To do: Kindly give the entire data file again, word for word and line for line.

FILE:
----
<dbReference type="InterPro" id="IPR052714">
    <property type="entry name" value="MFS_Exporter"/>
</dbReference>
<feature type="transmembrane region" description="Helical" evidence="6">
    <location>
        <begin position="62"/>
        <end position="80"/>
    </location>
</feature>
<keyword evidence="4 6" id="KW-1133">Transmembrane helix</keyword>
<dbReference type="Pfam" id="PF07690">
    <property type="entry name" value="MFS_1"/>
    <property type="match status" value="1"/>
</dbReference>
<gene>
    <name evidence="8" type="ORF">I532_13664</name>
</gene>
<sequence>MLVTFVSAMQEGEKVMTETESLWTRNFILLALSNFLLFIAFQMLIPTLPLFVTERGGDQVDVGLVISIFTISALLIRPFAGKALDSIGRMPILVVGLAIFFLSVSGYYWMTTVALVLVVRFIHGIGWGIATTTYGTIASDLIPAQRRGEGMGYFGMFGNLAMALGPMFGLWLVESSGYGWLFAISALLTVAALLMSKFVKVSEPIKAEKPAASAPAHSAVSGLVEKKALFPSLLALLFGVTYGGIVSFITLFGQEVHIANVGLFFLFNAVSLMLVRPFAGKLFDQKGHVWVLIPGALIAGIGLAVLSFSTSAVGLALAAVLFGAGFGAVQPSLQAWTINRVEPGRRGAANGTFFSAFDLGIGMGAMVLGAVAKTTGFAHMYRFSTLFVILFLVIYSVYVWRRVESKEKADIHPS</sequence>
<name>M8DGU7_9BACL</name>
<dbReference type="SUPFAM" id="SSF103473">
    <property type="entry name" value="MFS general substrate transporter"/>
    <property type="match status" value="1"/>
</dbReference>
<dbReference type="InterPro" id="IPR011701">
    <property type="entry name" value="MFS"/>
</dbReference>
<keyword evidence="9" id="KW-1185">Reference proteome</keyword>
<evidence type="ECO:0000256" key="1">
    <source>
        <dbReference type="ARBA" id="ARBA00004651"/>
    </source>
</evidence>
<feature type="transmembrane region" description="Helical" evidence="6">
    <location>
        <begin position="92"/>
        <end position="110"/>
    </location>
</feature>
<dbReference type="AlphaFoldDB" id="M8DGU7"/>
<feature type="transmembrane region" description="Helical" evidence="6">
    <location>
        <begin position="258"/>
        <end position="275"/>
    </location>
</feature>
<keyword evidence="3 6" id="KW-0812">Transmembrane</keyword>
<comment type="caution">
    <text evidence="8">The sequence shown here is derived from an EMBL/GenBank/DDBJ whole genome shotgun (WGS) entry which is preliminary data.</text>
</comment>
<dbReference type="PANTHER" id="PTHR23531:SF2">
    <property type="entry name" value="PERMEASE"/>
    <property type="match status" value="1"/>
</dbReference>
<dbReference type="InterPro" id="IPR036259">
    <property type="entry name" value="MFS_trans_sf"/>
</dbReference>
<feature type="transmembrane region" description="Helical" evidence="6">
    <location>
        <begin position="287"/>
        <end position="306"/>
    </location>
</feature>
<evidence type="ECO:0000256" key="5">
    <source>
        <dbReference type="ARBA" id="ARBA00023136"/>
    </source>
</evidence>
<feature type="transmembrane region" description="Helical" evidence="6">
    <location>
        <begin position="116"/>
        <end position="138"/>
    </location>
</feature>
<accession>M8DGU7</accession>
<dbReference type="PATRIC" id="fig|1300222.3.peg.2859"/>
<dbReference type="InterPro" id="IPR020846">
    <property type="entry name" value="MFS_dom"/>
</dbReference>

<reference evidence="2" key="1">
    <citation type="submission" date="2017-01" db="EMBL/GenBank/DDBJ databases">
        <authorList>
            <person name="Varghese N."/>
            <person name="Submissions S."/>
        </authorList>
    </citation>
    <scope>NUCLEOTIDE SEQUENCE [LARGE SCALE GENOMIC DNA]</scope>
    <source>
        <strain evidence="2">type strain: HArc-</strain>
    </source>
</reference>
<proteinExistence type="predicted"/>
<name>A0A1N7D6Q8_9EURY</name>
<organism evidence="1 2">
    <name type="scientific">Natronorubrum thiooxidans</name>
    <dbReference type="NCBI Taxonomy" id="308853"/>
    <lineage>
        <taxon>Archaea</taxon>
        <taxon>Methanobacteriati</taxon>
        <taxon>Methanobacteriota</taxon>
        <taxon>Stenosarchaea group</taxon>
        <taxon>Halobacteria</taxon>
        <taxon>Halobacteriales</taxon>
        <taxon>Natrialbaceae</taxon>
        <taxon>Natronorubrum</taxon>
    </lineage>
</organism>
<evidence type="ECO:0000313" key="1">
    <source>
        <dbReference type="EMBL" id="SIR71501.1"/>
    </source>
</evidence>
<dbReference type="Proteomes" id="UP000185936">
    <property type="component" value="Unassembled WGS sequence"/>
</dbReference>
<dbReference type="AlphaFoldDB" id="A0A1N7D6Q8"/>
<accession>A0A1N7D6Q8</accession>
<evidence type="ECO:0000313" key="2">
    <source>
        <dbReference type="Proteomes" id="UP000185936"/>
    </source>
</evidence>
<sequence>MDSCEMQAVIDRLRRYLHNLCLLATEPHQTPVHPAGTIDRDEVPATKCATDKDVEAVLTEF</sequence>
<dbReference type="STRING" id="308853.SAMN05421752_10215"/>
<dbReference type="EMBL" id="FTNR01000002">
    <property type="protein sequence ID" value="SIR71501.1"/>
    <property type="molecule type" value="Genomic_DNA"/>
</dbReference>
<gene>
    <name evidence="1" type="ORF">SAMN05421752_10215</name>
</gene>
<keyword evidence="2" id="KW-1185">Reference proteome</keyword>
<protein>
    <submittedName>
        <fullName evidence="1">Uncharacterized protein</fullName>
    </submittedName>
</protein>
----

<dbReference type="InterPro" id="IPR052714">
    <property type="entry name" value="MFS_Exporter"/>
</dbReference>
<feature type="transmembrane region" description="Helical" evidence="6">
    <location>
        <begin position="62"/>
        <end position="80"/>
    </location>
</feature>
<keyword evidence="4 6" id="KW-1133">Transmembrane helix</keyword>
<dbReference type="Pfam" id="PF07690">
    <property type="entry name" value="MFS_1"/>
    <property type="match status" value="1"/>
</dbReference>
<gene>
    <name evidence="8" type="ORF">I532_13664</name>
</gene>
<sequence>MLVTFVSAMQEGEKVMTETESLWTRNFILLALSNFLLFIAFQMLIPTLPLFVTERGGDQVDVGLVISIFTISALLIRPFAGKALDSIGRMPILVVGLAIFFLSVSGYYWMTTVALVLVVRFIHGIGWGIATTTYGTIASDLIPAQRRGEGMGYFGMFGNLAMALGPMFGLWLVESSGYGWLFAISALLTVAALLMSKFVKVSEPIKAEKPAASAPAHSAVSGLVEKKALFPSLLALLFGVTYGGIVSFITLFGQEVHIANVGLFFLFNAVSLMLVRPFAGKLFDQKGHVWVLIPGALIAGIGLAVLSFSTSAVGLALAAVLFGAGFGAVQPSLQAWTINRVEPGRRGAANGTFFSAFDLGIGMGAMVLGAVAKTTGFAHMYRFSTLFVILFLVIYSVYVWRRVESKEKADIHPS</sequence>
<name>M8DGU7_9BACL</name>
<dbReference type="SUPFAM" id="SSF103473">
    <property type="entry name" value="MFS general substrate transporter"/>
    <property type="match status" value="1"/>
</dbReference>
<dbReference type="InterPro" id="IPR011701">
    <property type="entry name" value="MFS"/>
</dbReference>
<keyword evidence="9" id="KW-1185">Reference proteome</keyword>
<evidence type="ECO:0000256" key="1">
    <source>
        <dbReference type="ARBA" id="ARBA00004651"/>
    </source>
</evidence>
<feature type="transmembrane region" description="Helical" evidence="6">
    <location>
        <begin position="92"/>
        <end position="110"/>
    </location>
</feature>
<dbReference type="AlphaFoldDB" id="M8DGU7"/>
<feature type="transmembrane region" description="Helical" evidence="6">
    <location>
        <begin position="258"/>
        <end position="275"/>
    </location>
</feature>
<keyword evidence="3 6" id="KW-0812">Transmembrane</keyword>
<comment type="caution">
    <text evidence="8">The sequence shown here is derived from an EMBL/GenBank/DDBJ whole genome shotgun (WGS) entry which is preliminary data.</text>
</comment>
<dbReference type="PANTHER" id="PTHR23531:SF2">
    <property type="entry name" value="PERMEASE"/>
    <property type="match status" value="1"/>
</dbReference>
<dbReference type="InterPro" id="IPR036259">
    <property type="entry name" value="MFS_trans_sf"/>
</dbReference>
<feature type="transmembrane region" description="Helical" evidence="6">
    <location>
        <begin position="287"/>
        <end position="306"/>
    </location>
</feature>
<evidence type="ECO:0000256" key="5">
    <source>
        <dbReference type="ARBA" id="ARBA00023136"/>
    </source>
</evidence>
<feature type="transmembrane region" description="Helical" evidence="6">
    <location>
        <begin position="116"/>
        <end position="138"/>
    </location>
</feature>
<accession>M8DGU7</accession>
<dbReference type="PATRIC" id="fig|1300222.3.peg.2859"/>
<dbReference type="InterPro" id="IPR020846">
    <property type="entry name" value="MFS_dom"/>
</dbReference>

<reference evidence="2" key="1">
    <citation type="submission" date="2017-01" db="EMBL/GenBank/DDBJ databases">
        <authorList>
            <person name="Varghese N."/>
            <person name="Submissions S."/>
        </authorList>
    </citation>
    <scope>NUCLEOTIDE SEQUENCE [LARGE SCALE GENOMIC DNA]</scope>
    <source>
        <strain evidence="2">type strain: HArc-</strain>
    </source>
</reference>
<proteinExistence type="predicted"/>
<name>A0A1N7D6Q8_9EURY</name>
<organism evidence="1 2">
    <name type="scientific">Natronorubrum thiooxidans</name>
    <dbReference type="NCBI Taxonomy" id="308853"/>
    <lineage>
        <taxon>Archaea</taxon>
        <taxon>Methanobacteriati</taxon>
        <taxon>Methanobacteriota</taxon>
        <taxon>Stenosarchaea group</taxon>
        <taxon>Halobacteria</taxon>
        <taxon>Halobacteriales</taxon>
        <taxon>Natrialbaceae</taxon>
        <taxon>Natronorubrum</taxon>
    </lineage>
</organism>
<evidence type="ECO:0000313" key="1">
    <source>
        <dbReference type="EMBL" id="SIR71501.1"/>
    </source>
</evidence>
<dbReference type="Proteomes" id="UP000185936">
    <property type="component" value="Unassembled WGS sequence"/>
</dbReference>
<dbReference type="AlphaFoldDB" id="A0A1N7D6Q8"/>
<accession>A0A1N7D6Q8</accession>
<evidence type="ECO:0000313" key="2">
    <source>
        <dbReference type="Proteomes" id="UP000185936"/>
    </source>
</evidence>
<sequence>MDSCEMQAVIDRLRRYLHNLCLLATEPHQTPVHPAGTIDRDEVPATKCATDKDVEAVLTEF</sequence>
<dbReference type="STRING" id="308853.SAMN05421752_10215"/>
<dbReference type="EMBL" id="FTNR01000002">
    <property type="protein sequence ID" value="SIR71501.1"/>
    <property type="molecule type" value="Genomic_DNA"/>
</dbReference>
<gene>
    <name evidence="1" type="ORF">SAMN05421752_10215</name>
</gene>
<keyword evidence="2" id="KW-1185">Reference proteome</keyword>
<protein>
    <submittedName>
        <fullName evidence="1">Uncharacterized protein</fullName>
    </submittedName>
</protein>